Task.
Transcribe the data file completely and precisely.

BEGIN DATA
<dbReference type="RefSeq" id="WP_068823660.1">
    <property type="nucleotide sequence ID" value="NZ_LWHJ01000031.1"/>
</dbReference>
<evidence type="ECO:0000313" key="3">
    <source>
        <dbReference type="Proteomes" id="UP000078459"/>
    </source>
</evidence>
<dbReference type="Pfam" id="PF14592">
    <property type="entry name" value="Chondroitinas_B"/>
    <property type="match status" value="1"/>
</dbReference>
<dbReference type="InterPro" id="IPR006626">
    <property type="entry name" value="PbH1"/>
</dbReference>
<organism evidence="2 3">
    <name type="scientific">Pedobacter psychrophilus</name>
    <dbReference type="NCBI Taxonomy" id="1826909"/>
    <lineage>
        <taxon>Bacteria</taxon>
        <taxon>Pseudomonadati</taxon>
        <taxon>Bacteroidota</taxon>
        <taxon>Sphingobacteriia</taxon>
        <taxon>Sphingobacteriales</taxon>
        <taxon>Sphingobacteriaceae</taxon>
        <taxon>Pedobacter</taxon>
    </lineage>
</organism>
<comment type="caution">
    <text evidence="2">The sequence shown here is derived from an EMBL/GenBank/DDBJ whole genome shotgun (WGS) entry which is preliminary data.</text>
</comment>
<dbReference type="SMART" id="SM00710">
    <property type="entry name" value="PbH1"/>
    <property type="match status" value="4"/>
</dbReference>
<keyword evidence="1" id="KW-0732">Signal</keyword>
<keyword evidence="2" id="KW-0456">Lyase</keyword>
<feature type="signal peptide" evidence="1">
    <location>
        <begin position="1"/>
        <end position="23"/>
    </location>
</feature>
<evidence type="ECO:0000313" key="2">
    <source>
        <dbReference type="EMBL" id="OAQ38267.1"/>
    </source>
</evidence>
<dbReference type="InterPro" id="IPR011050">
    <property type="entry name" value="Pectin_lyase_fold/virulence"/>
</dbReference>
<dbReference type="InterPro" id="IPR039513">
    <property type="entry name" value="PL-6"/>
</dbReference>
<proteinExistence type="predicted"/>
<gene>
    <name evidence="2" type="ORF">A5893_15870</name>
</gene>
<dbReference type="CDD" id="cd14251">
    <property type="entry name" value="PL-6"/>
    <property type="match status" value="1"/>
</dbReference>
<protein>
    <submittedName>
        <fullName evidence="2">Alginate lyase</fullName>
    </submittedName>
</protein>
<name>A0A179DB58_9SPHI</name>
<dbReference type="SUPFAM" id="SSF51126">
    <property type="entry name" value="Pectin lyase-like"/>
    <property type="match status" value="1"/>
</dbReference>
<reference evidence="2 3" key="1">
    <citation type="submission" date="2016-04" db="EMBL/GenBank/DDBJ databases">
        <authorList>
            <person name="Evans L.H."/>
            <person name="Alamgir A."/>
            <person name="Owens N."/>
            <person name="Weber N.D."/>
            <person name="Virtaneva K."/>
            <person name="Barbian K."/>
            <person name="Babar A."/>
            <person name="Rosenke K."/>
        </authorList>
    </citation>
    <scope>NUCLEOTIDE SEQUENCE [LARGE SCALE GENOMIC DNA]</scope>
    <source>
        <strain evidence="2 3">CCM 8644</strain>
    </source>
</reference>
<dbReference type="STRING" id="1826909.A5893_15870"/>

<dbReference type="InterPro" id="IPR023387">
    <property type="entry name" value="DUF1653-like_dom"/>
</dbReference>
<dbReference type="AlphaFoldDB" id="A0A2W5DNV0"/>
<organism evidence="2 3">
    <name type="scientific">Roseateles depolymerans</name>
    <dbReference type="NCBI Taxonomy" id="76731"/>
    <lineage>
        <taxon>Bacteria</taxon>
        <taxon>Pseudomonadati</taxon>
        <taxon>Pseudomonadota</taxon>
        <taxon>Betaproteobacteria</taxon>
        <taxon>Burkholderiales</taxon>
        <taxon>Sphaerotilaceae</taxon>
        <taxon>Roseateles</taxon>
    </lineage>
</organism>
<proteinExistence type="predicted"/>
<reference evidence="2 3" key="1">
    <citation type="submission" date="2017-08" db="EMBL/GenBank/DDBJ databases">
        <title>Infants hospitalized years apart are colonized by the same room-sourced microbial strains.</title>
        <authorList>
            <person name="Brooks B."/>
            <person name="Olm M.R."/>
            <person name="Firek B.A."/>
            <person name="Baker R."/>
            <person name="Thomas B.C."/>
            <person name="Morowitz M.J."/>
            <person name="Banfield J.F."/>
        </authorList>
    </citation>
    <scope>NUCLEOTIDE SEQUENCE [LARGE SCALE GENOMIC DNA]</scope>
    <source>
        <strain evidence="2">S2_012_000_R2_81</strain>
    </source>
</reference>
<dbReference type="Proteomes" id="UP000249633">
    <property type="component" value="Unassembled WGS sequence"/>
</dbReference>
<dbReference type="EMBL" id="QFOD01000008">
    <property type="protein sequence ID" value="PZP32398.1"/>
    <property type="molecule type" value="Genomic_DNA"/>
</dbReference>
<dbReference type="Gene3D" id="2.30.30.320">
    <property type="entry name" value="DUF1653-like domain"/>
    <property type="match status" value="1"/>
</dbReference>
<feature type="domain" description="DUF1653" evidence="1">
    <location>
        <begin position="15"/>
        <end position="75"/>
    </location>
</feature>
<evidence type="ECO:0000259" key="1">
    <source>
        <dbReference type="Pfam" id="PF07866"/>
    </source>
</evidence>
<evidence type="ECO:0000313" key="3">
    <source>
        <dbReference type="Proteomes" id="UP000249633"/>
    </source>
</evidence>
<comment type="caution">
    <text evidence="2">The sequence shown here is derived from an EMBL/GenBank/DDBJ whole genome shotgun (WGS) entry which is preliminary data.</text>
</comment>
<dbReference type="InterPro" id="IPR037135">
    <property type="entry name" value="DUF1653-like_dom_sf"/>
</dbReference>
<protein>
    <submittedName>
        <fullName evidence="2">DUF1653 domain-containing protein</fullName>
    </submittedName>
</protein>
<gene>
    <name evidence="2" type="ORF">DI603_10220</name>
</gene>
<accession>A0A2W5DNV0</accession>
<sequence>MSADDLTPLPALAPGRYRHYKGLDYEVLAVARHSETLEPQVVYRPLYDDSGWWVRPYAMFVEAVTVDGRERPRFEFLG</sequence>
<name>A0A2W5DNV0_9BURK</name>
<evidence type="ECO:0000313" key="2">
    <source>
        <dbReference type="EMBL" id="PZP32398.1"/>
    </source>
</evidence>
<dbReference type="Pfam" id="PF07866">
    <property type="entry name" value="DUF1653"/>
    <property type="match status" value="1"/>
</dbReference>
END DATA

<dbReference type="RefSeq" id="WP_068823660.1">
    <property type="nucleotide sequence ID" value="NZ_LWHJ01000031.1"/>
</dbReference>
<evidence type="ECO:0000313" key="3">
    <source>
        <dbReference type="Proteomes" id="UP000078459"/>
    </source>
</evidence>
<dbReference type="Pfam" id="PF14592">
    <property type="entry name" value="Chondroitinas_B"/>
    <property type="match status" value="1"/>
</dbReference>
<dbReference type="InterPro" id="IPR006626">
    <property type="entry name" value="PbH1"/>
</dbReference>
<organism evidence="2 3">
    <name type="scientific">Pedobacter psychrophilus</name>
    <dbReference type="NCBI Taxonomy" id="1826909"/>
    <lineage>
        <taxon>Bacteria</taxon>
        <taxon>Pseudomonadati</taxon>
        <taxon>Bacteroidota</taxon>
        <taxon>Sphingobacteriia</taxon>
        <taxon>Sphingobacteriales</taxon>
        <taxon>Sphingobacteriaceae</taxon>
        <taxon>Pedobacter</taxon>
    </lineage>
</organism>
<comment type="caution">
    <text evidence="2">The sequence shown here is derived from an EMBL/GenBank/DDBJ whole genome shotgun (WGS) entry which is preliminary data.</text>
</comment>
<dbReference type="SMART" id="SM00710">
    <property type="entry name" value="PbH1"/>
    <property type="match status" value="4"/>
</dbReference>
<keyword evidence="1" id="KW-0732">Signal</keyword>
<keyword evidence="2" id="KW-0456">Lyase</keyword>
<feature type="signal peptide" evidence="1">
    <location>
        <begin position="1"/>
        <end position="23"/>
    </location>
</feature>
<evidence type="ECO:0000313" key="2">
    <source>
        <dbReference type="EMBL" id="OAQ38267.1"/>
    </source>
</evidence>
<dbReference type="InterPro" id="IPR011050">
    <property type="entry name" value="Pectin_lyase_fold/virulence"/>
</dbReference>
<dbReference type="InterPro" id="IPR039513">
    <property type="entry name" value="PL-6"/>
</dbReference>
<proteinExistence type="predicted"/>
<gene>
    <name evidence="2" type="ORF">A5893_15870</name>
</gene>
<dbReference type="CDD" id="cd14251">
    <property type="entry name" value="PL-6"/>
    <property type="match status" value="1"/>
</dbReference>
<protein>
    <submittedName>
        <fullName evidence="2">Alginate lyase</fullName>
    </submittedName>
</protein>
<name>A0A179DB58_9SPHI</name>
<dbReference type="SUPFAM" id="SSF51126">
    <property type="entry name" value="Pectin lyase-like"/>
    <property type="match status" value="1"/>
</dbReference>
<reference evidence="2 3" key="1">
    <citation type="submission" date="2016-04" db="EMBL/GenBank/DDBJ databases">
        <authorList>
            <person name="Evans L.H."/>
            <person name="Alamgir A."/>
            <person name="Owens N."/>
            <person name="Weber N.D."/>
            <person name="Virtaneva K."/>
            <person name="Barbian K."/>
            <person name="Babar A."/>
            <person name="Rosenke K."/>
        </authorList>
    </citation>
    <scope>NUCLEOTIDE SEQUENCE [LARGE SCALE GENOMIC DNA]</scope>
    <source>
        <strain evidence="2 3">CCM 8644</strain>
    </source>
</reference>
<dbReference type="STRING" id="1826909.A5893_15870"/>

<dbReference type="InterPro" id="IPR023387">
    <property type="entry name" value="DUF1653-like_dom"/>
</dbReference>
<dbReference type="AlphaFoldDB" id="A0A2W5DNV0"/>
<organism evidence="2 3">
    <name type="scientific">Roseateles depolymerans</name>
    <dbReference type="NCBI Taxonomy" id="76731"/>
    <lineage>
        <taxon>Bacteria</taxon>
        <taxon>Pseudomonadati</taxon>
        <taxon>Pseudomonadota</taxon>
        <taxon>Betaproteobacteria</taxon>
        <taxon>Burkholderiales</taxon>
        <taxon>Sphaerotilaceae</taxon>
        <taxon>Roseateles</taxon>
    </lineage>
</organism>
<proteinExistence type="predicted"/>
<reference evidence="2 3" key="1">
    <citation type="submission" date="2017-08" db="EMBL/GenBank/DDBJ databases">
        <title>Infants hospitalized years apart are colonized by the same room-sourced microbial strains.</title>
        <authorList>
            <person name="Brooks B."/>
            <person name="Olm M.R."/>
            <person name="Firek B.A."/>
            <person name="Baker R."/>
            <person name="Thomas B.C."/>
            <person name="Morowitz M.J."/>
            <person name="Banfield J.F."/>
        </authorList>
    </citation>
    <scope>NUCLEOTIDE SEQUENCE [LARGE SCALE GENOMIC DNA]</scope>
    <source>
        <strain evidence="2">S2_012_000_R2_81</strain>
    </source>
</reference>
<dbReference type="Proteomes" id="UP000249633">
    <property type="component" value="Unassembled WGS sequence"/>
</dbReference>
<dbReference type="EMBL" id="QFOD01000008">
    <property type="protein sequence ID" value="PZP32398.1"/>
    <property type="molecule type" value="Genomic_DNA"/>
</dbReference>
<dbReference type="Gene3D" id="2.30.30.320">
    <property type="entry name" value="DUF1653-like domain"/>
    <property type="match status" value="1"/>
</dbReference>
<feature type="domain" description="DUF1653" evidence="1">
    <location>
        <begin position="15"/>
        <end position="75"/>
    </location>
</feature>
<evidence type="ECO:0000259" key="1">
    <source>
        <dbReference type="Pfam" id="PF07866"/>
    </source>
</evidence>
<evidence type="ECO:0000313" key="3">
    <source>
        <dbReference type="Proteomes" id="UP000249633"/>
    </source>
</evidence>
<comment type="caution">
    <text evidence="2">The sequence shown here is derived from an EMBL/GenBank/DDBJ whole genome shotgun (WGS) entry which is preliminary data.</text>
</comment>
<dbReference type="InterPro" id="IPR037135">
    <property type="entry name" value="DUF1653-like_dom_sf"/>
</dbReference>
<protein>
    <submittedName>
        <fullName evidence="2">DUF1653 domain-containing protein</fullName>
    </submittedName>
</protein>
<gene>
    <name evidence="2" type="ORF">DI603_10220</name>
</gene>
<accession>A0A2W5DNV0</accession>
<sequence>MSADDLTPLPALAPGRYRHYKGLDYEVLAVARHSETLEPQVVYRPLYDDSGWWVRPYAMFVEAVTVDGRERPRFEFLG</sequence>
<name>A0A2W5DNV0_9BURK</name>
<evidence type="ECO:0000313" key="2">
    <source>
        <dbReference type="EMBL" id="PZP32398.1"/>
    </source>
</evidence>
<dbReference type="Pfam" id="PF07866">
    <property type="entry name" value="DUF1653"/>
    <property type="match status" value="1"/>
</dbReference>